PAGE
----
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193

CHAPTER XVII.

ABSALOM AND AMNON.

2 Samuel xiii. 1-37.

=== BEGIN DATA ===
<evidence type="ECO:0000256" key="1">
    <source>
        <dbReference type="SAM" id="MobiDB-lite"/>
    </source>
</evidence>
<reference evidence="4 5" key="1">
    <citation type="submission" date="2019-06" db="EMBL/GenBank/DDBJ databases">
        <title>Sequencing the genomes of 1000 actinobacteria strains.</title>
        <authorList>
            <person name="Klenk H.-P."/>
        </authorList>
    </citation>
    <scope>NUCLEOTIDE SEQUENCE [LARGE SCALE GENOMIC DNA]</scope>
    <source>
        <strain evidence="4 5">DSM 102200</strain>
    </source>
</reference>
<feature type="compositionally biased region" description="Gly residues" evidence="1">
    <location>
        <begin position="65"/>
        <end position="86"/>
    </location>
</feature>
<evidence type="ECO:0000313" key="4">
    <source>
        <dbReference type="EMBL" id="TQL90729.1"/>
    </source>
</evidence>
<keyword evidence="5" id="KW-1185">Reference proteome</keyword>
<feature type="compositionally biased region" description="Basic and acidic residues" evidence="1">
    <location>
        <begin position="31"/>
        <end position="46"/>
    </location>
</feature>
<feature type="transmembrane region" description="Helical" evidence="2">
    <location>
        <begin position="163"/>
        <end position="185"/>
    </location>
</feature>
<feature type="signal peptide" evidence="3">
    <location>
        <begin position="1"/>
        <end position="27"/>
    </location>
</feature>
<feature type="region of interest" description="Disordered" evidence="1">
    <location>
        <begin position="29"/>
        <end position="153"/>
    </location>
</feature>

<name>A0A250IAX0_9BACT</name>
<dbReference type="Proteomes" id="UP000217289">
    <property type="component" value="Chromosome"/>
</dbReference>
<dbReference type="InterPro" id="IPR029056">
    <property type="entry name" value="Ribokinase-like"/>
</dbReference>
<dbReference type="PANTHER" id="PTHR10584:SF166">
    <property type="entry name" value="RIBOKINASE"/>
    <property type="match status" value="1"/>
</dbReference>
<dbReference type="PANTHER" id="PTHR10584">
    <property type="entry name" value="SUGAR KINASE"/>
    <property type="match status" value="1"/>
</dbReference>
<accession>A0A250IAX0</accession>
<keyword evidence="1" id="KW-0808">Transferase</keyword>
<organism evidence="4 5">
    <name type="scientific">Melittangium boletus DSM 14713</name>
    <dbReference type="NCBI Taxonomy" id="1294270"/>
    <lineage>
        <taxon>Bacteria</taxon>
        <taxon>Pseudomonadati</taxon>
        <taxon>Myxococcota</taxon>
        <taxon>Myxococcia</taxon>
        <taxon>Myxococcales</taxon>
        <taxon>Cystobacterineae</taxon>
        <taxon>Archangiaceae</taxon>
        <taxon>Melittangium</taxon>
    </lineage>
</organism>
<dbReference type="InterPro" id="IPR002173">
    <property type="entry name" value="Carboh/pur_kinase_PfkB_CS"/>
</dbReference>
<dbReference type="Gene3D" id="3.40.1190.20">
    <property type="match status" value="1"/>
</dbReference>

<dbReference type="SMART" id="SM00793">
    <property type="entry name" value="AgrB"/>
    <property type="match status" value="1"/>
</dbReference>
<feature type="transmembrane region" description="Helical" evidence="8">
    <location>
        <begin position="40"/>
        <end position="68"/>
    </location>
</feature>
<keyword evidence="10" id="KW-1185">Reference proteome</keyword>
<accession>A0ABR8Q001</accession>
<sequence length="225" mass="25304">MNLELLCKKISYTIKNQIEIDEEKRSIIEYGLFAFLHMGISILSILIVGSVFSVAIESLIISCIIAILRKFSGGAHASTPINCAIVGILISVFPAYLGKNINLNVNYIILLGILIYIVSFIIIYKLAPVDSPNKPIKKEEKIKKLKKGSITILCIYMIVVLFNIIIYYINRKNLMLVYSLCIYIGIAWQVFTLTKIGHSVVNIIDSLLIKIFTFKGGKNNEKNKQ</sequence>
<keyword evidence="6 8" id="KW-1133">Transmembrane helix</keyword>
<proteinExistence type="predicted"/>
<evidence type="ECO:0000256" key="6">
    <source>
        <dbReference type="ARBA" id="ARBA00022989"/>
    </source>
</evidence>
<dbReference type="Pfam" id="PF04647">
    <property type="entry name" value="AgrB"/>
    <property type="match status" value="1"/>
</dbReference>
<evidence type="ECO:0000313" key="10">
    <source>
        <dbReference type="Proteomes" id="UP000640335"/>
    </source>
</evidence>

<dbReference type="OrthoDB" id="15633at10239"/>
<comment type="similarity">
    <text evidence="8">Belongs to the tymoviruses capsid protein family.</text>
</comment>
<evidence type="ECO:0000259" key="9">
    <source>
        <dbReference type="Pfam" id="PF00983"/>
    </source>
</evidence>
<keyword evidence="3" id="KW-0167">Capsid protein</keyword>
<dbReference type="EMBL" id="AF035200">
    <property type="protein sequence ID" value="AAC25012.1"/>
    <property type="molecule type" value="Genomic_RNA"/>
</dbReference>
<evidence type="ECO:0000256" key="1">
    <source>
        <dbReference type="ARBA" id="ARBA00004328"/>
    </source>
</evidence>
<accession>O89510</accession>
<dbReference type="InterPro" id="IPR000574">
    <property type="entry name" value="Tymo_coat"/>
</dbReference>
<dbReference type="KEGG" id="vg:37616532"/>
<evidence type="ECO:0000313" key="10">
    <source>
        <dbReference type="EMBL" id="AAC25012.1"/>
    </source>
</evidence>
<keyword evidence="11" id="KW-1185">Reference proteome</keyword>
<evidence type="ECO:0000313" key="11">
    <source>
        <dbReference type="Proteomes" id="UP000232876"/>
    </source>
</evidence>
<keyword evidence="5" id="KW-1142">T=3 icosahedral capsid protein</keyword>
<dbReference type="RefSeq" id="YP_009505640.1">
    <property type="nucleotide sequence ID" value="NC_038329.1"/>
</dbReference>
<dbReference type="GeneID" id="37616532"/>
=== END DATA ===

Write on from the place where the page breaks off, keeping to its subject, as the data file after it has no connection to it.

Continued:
A living sorrow, says the proverb, is worse than a dead. The dead sorrow had been very grievous to David; what the living sorrow, of which this chapter tells us, must have been, we cannot conceive. It is his own disorderly lusts, reappearing in his sons, that are the source of this new tragedy. It is often useful for parents to ask whether they would like to see their children doing what they allow in themselves; and in many cases the answer is an emphatic "No." David is now doomed to see his children following his own evil example, only with added circumstances of atrocity. Adultery and murder had been introduced by him into the palace; when he is done with them they remain to be handled by his sons.